Variability of AGN in all wavelengths has been known for decades, with timescales ranging from days to years. However, the physical mechanisms driving such variability are still unclear. X-ray Power Spectral Densities (PSDs) are usually well represented by power laws with slopes α ~ -1 at low frequencies, and α ~ -2 at high frequencies. Similar power-law trends have also been observed in UV/optical bands, but with a much lower break frequency. Optical variability is typically studied through Structure Function (SF) and modeled with a Damped Random Walk (DRW), implying a PSD with slopes at low and high frequencies, α=0, α=-2, respectively. Despite the good agreement of the DRW model on timescales from several months to a few years, many works show significant deviations on both longer and shorter timescales, along with strong uncertainties in determining the position of the break.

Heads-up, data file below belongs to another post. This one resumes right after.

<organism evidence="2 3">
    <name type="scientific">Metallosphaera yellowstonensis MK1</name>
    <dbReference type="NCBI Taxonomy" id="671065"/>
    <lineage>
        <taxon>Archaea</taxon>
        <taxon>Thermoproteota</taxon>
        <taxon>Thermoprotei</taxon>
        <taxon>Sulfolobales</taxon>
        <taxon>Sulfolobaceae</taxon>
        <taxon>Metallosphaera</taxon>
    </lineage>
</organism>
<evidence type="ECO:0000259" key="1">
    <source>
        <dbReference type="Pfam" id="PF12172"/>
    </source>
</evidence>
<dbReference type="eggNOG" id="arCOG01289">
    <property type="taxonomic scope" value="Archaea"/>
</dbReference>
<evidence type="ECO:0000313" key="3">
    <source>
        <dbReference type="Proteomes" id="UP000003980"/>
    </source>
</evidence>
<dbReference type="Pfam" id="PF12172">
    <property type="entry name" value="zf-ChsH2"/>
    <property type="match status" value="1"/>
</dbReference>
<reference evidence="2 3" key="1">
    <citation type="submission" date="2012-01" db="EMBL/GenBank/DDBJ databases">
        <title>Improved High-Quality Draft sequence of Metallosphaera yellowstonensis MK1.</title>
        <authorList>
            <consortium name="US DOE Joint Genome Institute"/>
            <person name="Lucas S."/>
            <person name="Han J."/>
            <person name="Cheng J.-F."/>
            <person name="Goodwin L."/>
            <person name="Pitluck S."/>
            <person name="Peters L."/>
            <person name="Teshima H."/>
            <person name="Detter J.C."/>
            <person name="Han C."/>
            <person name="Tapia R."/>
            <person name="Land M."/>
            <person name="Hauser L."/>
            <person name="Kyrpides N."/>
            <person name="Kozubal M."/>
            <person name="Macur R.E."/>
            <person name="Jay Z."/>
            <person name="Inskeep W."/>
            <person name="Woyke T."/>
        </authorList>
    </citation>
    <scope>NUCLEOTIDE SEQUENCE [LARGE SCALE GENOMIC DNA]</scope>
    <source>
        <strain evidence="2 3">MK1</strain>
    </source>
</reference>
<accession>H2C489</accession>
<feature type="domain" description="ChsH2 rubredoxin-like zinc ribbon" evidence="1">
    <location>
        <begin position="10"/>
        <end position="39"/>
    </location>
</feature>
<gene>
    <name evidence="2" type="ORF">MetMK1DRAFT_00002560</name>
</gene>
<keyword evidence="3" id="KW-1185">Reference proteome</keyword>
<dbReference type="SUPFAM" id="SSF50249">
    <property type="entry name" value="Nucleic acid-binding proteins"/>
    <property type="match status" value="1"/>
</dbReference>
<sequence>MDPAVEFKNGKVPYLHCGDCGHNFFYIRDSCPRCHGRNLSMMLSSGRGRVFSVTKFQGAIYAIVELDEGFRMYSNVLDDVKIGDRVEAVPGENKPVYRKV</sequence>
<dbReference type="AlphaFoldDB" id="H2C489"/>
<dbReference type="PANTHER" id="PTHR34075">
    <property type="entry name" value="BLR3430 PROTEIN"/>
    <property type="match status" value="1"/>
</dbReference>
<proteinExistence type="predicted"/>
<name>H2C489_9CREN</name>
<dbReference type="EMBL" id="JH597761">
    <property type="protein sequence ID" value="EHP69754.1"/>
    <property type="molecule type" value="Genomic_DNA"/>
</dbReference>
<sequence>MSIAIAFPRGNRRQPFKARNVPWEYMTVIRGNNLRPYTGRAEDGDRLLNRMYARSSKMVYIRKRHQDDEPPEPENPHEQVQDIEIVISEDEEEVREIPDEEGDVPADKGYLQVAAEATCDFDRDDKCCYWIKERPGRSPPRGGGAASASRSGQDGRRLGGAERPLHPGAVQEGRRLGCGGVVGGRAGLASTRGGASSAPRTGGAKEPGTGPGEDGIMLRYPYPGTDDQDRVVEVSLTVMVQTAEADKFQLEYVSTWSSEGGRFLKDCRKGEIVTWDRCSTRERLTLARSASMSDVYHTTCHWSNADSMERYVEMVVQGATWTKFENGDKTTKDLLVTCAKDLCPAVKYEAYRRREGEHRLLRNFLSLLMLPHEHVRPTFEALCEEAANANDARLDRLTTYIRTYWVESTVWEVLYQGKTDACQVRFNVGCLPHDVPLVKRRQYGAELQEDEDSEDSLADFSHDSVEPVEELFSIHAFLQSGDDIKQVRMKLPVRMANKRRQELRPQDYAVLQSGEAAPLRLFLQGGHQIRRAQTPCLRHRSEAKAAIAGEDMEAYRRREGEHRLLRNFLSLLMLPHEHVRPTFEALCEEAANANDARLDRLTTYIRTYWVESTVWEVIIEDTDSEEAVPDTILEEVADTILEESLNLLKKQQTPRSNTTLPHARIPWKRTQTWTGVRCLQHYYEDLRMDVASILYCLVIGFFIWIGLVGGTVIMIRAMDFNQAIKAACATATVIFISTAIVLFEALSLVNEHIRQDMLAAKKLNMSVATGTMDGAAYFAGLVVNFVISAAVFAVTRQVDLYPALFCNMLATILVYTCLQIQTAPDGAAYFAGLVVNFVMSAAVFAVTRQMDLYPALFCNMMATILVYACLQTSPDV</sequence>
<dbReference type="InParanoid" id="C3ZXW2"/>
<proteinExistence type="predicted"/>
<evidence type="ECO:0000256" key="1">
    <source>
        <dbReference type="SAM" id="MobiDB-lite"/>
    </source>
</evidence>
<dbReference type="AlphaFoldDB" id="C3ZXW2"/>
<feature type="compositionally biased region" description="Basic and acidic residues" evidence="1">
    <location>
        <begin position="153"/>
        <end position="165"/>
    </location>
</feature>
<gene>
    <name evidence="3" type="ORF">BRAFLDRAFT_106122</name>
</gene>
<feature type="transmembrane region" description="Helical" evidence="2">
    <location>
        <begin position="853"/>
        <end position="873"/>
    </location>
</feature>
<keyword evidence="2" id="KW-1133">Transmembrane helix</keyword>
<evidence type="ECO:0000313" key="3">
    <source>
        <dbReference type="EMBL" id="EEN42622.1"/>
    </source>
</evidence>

I will present a completely model independent study of AGN optical variability through ensemble PSD analysis on archival data. The wealth of information about bolometric luminosities and black hole masses enable the study of correlations between the variability amplitude and the AGN physical properties. PSD also has the advantage that its estimates at different frequencies are uncorrelated and with well known statistical properties. Moreover, as X-ray variability is usually studied through PSDs, using the same tool for optical bands provides better constraints on different variability models. Results from this analysis will be further boosted by the upcoming Legacy Survey of Space and Time (LSST), which will increase both the size of the sample and the temporal baseline, compared to previous surveys.